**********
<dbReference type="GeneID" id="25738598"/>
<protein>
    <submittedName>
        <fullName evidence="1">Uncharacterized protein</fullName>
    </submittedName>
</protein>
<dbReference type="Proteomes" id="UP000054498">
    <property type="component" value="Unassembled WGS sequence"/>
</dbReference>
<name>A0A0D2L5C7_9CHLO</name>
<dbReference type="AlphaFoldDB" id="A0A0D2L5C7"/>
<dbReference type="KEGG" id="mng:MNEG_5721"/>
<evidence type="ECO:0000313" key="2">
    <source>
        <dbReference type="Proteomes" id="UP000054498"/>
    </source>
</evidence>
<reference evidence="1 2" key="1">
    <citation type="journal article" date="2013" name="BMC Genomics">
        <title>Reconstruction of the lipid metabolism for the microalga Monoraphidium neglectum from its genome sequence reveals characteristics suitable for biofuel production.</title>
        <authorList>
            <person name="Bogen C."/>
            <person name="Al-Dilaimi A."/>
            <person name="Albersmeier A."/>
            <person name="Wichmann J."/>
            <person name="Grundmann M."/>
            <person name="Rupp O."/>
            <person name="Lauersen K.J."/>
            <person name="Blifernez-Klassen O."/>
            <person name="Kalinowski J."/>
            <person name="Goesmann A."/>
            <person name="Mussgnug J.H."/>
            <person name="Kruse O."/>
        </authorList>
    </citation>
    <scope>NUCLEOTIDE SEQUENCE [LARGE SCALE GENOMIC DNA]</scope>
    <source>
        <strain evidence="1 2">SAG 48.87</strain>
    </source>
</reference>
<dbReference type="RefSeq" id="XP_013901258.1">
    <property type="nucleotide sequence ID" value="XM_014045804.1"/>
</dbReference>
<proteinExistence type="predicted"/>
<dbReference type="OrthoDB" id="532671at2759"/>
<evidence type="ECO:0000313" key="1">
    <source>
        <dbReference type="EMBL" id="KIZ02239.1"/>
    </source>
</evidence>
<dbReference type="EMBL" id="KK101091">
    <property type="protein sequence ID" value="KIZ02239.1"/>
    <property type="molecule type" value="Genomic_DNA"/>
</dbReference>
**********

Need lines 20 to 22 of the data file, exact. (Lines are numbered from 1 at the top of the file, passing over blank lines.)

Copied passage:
        <title>Reconstruction of the lipid metabolism for the microalga Monoraphidium neglectum from its genome sequence reveals characteristics suitable for biofuel production.</title>
        <authorList>
            <person name="Bogen C."/>